Waking up in the morning can be hard enough. Stiff and sore joints can make it even more difficult to get out of bed. Literally.
Although one might think that sore joints and muscles come only with ageing, that’s not necessarily the case. In fact, old age alone does not cause morning joint stiffness. Rather, morning stiffness is typically an indication of wore joints, muscle tightness, or inflammation from arthritis, according to Harvard Medical School.
Worn joints are not just for the elderly. Younger people can wear down their joints, specifically the intermediary cartilage, through normal wear and tear.
As Harvard Medical School points out, there are a few reasons why your joints feel sore in the morning:
- As your joints get older, the spongy cushion of cartilage begins to dry out and stiffen;
- The joint lining produces less synovial fluid, which lubricates the joint;
- Weak muscles and stiff tendons tighten during sleep;
- Osteoarthritis, which can be caused by wear and tear, and rheumatoid arthritis both can trigger morning stiffness;
- Too much – or too little – exercise.
To combat the problem, and to ensure your aches and pains don’t last more than 10-15 minutes in the morning, you can incorporate foot exercises into your morning routine. This will help warm up your muscles and increase blood flow. Movement helps lubricate joints, so by starting your day off with some simple exercises and stretches, you can combat the late-day tightness and soreness.
Start slow. When you wake up, begin by wiggling your toes and working your way up your legs to activate the muscles. Then, you can incorporate the following morning foot exercises to start the day off right.
While still in bed, sit up and with your legs straight out in front of you, bring your toes towards your body, and then away. Use a towel to keep your foot stretched while your toes are towards you, and use the towel as a source of resistance when pointing your toes away from your body. Hold for 20-30 seconds and repeat 3-5 times. Then, switch sides.
This activates the Achilles tendon, your hamstrings, as well as the plantar fascia.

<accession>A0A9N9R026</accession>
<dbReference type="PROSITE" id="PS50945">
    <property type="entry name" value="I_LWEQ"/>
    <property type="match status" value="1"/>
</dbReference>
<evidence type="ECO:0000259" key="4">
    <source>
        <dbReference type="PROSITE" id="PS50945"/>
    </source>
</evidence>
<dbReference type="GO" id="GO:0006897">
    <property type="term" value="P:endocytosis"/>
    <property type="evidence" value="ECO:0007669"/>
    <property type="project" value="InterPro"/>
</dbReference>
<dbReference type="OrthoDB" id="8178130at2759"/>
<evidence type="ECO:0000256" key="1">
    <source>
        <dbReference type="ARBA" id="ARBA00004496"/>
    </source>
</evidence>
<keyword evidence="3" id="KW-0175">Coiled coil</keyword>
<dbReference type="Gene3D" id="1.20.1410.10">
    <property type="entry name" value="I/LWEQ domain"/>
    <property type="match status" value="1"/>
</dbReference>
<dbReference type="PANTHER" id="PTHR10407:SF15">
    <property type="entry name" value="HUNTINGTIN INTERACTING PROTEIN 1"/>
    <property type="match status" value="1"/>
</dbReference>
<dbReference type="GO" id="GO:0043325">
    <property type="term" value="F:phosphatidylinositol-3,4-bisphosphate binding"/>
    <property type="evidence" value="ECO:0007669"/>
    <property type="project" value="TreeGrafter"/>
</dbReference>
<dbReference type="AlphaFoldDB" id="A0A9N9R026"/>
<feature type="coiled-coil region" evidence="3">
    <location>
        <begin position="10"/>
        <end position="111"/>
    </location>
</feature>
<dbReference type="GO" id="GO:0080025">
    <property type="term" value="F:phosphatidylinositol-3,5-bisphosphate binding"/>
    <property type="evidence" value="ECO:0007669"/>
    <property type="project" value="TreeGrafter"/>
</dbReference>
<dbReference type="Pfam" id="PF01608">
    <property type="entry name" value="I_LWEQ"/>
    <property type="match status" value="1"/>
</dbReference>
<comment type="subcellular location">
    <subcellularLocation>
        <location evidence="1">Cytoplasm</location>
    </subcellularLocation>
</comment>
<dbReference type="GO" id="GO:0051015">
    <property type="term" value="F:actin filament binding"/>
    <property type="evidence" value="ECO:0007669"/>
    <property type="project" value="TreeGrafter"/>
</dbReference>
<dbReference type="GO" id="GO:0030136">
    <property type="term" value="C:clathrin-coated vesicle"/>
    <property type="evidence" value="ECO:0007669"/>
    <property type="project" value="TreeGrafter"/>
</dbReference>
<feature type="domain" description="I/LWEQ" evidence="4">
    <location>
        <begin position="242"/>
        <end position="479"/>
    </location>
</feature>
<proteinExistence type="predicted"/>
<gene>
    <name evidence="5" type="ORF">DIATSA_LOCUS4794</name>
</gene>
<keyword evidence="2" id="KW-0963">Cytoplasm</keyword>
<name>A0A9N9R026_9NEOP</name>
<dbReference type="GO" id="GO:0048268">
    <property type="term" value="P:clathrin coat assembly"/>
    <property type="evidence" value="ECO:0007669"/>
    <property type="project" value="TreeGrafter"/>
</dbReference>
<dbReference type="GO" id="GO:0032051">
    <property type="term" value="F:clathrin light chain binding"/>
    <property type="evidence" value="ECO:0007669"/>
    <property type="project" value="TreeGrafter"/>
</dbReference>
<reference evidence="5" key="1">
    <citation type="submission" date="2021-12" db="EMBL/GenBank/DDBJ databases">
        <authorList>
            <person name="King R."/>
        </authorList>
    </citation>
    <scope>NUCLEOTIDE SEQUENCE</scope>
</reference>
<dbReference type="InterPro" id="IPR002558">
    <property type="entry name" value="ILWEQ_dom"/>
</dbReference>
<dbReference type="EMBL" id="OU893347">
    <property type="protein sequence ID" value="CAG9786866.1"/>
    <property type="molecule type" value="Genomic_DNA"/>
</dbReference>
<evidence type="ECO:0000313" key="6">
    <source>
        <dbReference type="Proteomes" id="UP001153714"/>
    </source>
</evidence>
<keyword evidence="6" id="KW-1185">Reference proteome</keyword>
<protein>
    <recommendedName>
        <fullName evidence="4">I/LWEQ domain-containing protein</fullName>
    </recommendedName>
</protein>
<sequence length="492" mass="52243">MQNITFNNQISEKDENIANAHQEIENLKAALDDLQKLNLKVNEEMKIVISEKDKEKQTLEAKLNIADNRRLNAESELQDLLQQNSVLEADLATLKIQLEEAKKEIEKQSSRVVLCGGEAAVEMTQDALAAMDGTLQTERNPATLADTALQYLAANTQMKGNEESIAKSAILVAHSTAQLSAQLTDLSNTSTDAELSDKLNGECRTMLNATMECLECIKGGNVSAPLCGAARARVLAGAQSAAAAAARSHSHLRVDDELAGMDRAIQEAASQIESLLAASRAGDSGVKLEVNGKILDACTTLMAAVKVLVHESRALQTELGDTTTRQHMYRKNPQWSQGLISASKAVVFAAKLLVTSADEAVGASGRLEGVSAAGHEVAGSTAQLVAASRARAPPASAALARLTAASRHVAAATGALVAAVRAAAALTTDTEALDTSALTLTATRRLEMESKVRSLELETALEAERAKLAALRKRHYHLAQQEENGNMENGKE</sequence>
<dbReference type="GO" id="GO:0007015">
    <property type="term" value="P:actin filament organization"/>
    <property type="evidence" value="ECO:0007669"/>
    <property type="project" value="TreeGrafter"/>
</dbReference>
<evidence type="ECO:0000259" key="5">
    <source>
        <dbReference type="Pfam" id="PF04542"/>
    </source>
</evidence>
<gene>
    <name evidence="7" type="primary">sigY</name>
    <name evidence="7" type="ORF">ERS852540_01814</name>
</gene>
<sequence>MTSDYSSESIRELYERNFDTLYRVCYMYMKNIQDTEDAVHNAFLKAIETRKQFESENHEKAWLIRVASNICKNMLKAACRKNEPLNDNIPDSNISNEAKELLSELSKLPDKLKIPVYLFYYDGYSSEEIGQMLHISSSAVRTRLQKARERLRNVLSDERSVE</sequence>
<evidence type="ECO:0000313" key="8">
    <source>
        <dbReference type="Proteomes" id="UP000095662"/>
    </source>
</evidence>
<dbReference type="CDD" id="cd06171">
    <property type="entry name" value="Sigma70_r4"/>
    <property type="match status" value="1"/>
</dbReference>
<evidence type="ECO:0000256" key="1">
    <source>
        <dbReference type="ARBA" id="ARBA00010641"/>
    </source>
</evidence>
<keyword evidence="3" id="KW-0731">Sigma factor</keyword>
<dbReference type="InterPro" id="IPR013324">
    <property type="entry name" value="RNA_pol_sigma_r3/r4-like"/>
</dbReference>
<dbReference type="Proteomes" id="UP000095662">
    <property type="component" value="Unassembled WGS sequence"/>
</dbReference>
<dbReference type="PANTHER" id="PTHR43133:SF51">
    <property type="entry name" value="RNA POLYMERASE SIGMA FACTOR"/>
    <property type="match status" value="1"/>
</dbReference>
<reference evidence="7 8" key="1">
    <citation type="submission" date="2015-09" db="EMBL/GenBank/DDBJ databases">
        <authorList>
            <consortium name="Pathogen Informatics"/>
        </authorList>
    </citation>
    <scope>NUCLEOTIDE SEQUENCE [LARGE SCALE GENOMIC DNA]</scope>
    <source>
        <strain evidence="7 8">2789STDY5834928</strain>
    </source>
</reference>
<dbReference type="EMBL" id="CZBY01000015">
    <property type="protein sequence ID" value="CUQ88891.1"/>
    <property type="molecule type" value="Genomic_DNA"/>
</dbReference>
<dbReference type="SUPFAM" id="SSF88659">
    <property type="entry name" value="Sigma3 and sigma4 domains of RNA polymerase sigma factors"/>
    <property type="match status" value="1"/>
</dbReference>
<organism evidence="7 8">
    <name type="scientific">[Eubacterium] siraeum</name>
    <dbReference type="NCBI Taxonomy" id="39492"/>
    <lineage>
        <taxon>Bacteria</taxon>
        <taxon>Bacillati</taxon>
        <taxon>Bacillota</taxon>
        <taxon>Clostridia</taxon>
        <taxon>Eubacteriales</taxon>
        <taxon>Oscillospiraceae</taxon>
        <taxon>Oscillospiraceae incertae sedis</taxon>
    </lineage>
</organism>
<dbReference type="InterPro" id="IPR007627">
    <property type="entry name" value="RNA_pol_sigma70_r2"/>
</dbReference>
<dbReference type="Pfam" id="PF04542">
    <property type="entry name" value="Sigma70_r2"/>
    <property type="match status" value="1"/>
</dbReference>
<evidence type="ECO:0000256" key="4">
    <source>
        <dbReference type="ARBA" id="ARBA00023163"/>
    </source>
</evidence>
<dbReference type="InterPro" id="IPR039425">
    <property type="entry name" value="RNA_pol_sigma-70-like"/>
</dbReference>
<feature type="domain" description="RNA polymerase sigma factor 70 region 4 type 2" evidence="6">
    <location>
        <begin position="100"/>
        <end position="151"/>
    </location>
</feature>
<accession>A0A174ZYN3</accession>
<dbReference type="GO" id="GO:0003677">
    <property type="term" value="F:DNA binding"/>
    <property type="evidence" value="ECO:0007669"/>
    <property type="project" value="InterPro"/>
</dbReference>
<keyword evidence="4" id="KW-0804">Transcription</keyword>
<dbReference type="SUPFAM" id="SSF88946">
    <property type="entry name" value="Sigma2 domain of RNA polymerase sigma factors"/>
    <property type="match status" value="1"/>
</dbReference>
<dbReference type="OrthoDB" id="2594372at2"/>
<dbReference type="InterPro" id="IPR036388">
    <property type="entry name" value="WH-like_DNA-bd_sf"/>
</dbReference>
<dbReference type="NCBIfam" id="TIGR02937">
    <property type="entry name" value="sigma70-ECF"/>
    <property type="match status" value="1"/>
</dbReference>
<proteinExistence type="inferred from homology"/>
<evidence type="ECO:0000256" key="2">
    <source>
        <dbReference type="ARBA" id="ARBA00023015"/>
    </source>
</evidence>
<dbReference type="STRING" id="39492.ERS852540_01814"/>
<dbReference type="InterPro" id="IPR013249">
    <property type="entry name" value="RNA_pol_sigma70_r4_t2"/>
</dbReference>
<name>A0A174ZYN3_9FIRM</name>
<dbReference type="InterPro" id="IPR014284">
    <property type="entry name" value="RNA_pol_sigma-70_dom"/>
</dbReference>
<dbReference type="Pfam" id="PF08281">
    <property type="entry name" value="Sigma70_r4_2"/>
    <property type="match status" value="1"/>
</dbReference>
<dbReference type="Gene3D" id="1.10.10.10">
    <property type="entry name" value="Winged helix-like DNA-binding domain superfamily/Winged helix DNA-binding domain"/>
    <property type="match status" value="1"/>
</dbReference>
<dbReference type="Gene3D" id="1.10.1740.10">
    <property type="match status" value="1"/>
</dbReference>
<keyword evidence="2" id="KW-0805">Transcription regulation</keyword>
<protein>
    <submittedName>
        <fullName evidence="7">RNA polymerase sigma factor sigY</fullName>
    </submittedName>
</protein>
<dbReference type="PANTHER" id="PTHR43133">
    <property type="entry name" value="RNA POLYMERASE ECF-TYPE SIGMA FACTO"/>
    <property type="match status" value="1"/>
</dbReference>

Alternatively, you can skip using the towel and stretch your Achilles tendon and plantar fascia in the same way as you would with a towel.
While sitting on the edge of the bed, cross one leg over the other and stretch out your toes. Grasp them and stretch them upwards, and then down. You can do this for 20-30 seconds, and repeat 3-5 times before switching.
There is also additional benefit from increased flexibility in your toes through these stretches. Targeting your toes can be particularly beneficial for people with bone spurs and hallux rigidus who have little to no flexibility in their big toe.
Or, if you have trouble with your bunion, these five simple exercises may benefit you for the entire day let alone in the morning.
One great way to activate your feet in the morning is to use a foam roller or tennis ball.
Foam rolling involves using a foam roller as a method of release. By using your own body weight, the method is simple, effective, and low-cost. Foam rolling is a great injury prevention method and can leave your muscles feeling refreshed afterwards.
Specifically, foam rolling targets pain and discomfort that comes from the myofascial tissue—the tough, but thin membranes that cover and surround your muscles.
Foam rolling can be tricky at first, but you can get the hang of it pretty quickly. Using your body weight, position the foam roller about two-thirds to the bottom of your body, or to wherever on your legs you want to target. Then, roll slowly and gently back and forth and pause on particularly tight spots.
You can also roll with a tennis ball in a much easier way. While sitting on the edge of your bed, place a tennis ball (or lacrosse ball) under your foot and slowly roll the ball in various directions. Keep moderate pressure on the ball so you feel some massaging of your plantar, heel, and ball of your foot.
Read more about the techniques and 101 in our foam rolling 101 post.
You can do this exercise sitting down, or standing up!
The sitting version involves wrapping one end of the resistance band around your foot, and holding the non-looped end with your hand. Pull to create some tension, and plant your heel into the ground. Then, move your foot outwards, inwards, away, and towards you while fighting the tension. Do this 5-10 times each way, and then move on to the other foot.
The standing version is more of a complete warm-up for many of the muscle groups in your legs. Wrap a resistance band around your knees and bend down into a quarter-squat. Then move side-to-side in a slow, smooth motion and repeat 5-10 times. Then, instead of moving side-to-side, move forward diagonally, and then to the side, and then backwards diagonally. You should be moving in an “X” shape. This morning foot exercise particularly activates your hips.
Remember, for all of these morning foot exercises, focus on slow, smooth movements as your body begins to wake up in the morning. The goal is to activate the muscles and to build strength through resistance. Never try to stretch through pain, or strengthen your way out of an injury.